Thursday, 13 September 2012
One of the on-going charges levelled against the stitching of replica samplers is whether they, their charters or their stitchers are confusing the market. This sampler appeared in an antiques auction this week with this description: A framed Dutch sampler, dated 1730, depicting the alphabet, animals and plants, 31½" x 18". Estimate:£300 - £400. One cannot take exception to that. It is a Dutch sampler and it is certainly dated 1730. Whether it was stitched in the Netherlands in 1730 though is unlikely.
When we see closer details with their uniformity of stitching, threads and linen weaving, we can be in no doubt that these are modern materials. Given the number of hours that have gone into stitching this sampler and the quality of materials, I would say it is certainly worth the estimate. Whether the purchaser will be aware and will agree is another matter.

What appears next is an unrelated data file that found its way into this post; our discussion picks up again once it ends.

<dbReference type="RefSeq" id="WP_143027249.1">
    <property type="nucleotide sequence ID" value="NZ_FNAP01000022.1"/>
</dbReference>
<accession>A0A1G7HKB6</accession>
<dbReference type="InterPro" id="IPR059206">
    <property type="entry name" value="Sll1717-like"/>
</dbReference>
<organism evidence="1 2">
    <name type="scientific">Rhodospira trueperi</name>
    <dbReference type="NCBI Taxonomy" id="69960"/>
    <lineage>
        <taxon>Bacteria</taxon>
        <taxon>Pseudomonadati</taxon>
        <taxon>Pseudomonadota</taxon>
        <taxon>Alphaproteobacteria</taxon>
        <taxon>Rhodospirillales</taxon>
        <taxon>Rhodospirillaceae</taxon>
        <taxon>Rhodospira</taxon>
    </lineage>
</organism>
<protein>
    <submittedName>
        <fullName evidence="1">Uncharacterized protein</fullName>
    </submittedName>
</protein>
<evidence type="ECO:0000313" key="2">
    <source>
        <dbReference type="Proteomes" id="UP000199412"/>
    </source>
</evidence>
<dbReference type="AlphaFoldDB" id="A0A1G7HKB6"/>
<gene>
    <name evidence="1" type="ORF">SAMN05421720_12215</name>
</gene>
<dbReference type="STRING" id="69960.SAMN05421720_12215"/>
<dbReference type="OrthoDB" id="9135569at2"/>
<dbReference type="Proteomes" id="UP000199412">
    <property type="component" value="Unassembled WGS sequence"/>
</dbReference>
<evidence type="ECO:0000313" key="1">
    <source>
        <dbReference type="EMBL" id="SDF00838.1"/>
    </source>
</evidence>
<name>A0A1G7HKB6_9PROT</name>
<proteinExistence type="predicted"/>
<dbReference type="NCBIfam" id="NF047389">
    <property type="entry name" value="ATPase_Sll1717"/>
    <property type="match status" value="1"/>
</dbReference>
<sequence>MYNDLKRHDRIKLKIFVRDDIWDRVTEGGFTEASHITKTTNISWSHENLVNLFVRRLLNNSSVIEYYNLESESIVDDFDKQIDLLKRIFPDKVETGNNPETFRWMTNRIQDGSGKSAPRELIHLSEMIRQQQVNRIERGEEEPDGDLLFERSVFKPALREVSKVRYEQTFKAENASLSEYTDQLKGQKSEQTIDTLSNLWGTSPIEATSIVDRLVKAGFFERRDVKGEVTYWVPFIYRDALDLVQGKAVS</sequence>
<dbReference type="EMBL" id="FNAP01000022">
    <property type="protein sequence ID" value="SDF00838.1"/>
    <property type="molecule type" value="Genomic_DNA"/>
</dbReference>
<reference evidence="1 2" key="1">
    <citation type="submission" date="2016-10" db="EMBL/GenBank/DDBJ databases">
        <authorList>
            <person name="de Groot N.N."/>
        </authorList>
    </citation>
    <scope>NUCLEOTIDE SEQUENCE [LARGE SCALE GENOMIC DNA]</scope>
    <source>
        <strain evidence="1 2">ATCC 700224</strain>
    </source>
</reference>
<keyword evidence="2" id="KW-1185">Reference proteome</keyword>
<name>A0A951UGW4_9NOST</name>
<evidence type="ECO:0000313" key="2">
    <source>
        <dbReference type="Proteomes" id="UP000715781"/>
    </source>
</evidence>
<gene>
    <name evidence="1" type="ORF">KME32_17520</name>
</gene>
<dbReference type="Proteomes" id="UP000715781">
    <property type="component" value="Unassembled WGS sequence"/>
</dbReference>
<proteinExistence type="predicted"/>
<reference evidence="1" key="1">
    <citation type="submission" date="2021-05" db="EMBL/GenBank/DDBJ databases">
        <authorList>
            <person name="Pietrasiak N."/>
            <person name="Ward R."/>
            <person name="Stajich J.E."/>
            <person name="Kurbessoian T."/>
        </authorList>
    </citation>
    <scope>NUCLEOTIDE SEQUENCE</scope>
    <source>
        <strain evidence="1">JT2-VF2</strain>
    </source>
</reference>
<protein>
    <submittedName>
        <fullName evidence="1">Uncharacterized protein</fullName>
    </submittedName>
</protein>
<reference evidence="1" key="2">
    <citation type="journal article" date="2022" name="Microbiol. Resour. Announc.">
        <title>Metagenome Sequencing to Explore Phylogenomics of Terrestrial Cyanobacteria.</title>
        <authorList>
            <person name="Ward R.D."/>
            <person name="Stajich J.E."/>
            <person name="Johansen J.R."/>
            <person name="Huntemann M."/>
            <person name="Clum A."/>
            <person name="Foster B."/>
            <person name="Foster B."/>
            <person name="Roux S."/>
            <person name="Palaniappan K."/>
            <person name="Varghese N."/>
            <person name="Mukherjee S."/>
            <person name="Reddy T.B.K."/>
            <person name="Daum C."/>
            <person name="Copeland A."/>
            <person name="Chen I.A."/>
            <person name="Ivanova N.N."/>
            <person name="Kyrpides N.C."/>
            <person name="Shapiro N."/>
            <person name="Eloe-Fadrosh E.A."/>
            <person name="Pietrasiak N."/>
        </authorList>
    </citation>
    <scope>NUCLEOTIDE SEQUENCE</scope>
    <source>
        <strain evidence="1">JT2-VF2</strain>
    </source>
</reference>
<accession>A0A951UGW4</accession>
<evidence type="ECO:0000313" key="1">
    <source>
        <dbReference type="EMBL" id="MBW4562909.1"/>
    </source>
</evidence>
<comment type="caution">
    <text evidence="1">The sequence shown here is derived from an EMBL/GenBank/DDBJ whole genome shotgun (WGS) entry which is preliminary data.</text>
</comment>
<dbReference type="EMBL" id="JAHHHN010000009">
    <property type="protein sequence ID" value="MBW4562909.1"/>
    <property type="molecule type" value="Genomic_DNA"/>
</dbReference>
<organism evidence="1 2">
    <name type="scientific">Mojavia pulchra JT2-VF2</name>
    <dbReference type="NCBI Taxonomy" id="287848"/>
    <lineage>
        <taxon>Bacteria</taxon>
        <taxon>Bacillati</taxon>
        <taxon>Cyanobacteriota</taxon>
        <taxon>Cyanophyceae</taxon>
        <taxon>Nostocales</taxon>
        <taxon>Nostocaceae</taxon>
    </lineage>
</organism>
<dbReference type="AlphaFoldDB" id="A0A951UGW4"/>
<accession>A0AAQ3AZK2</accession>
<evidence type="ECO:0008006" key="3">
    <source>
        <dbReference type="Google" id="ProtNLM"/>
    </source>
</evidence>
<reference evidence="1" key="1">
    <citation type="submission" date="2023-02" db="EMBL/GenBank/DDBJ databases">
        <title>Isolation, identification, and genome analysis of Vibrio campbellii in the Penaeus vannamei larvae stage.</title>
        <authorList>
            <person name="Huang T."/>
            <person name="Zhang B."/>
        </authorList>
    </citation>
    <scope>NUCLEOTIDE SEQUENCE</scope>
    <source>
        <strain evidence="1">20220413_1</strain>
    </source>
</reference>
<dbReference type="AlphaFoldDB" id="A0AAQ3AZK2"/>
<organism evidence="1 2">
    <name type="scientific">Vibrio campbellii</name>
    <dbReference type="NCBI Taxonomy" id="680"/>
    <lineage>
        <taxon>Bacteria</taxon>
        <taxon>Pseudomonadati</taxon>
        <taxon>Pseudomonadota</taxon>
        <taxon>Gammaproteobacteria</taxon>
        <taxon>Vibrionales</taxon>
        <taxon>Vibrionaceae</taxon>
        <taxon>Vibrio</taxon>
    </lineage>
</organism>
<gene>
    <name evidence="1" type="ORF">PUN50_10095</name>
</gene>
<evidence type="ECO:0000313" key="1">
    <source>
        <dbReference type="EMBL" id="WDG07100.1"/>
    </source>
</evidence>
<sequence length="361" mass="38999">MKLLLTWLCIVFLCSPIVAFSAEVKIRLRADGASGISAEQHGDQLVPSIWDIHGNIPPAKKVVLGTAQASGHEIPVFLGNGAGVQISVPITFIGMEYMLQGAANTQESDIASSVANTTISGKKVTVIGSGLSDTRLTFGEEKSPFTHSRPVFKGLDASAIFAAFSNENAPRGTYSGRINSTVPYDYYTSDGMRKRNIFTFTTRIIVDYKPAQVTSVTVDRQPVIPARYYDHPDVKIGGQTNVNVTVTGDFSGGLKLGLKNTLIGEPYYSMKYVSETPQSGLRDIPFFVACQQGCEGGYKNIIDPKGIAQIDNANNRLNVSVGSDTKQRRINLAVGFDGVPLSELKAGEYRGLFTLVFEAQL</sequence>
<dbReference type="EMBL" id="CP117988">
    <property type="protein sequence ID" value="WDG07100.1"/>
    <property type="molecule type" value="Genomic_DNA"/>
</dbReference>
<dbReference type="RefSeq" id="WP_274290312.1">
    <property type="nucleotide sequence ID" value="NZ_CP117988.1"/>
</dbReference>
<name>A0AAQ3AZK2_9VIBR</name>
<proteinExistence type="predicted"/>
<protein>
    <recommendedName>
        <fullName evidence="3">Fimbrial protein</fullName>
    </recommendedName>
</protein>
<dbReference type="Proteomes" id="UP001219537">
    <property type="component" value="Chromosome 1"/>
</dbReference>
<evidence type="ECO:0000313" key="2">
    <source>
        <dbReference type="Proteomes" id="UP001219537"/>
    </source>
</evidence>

But there have always been replicas on the market - I cannot think how much replica furniture there is in antique showrooms and people willingly and knowingly buy it because they like the look. Antique replication goes back as far as Roman times when copies were made of Greek statues - and I am sure replica designs on ceramics go back even further than that.
Posted by N E E D L E P R I N T at 21:00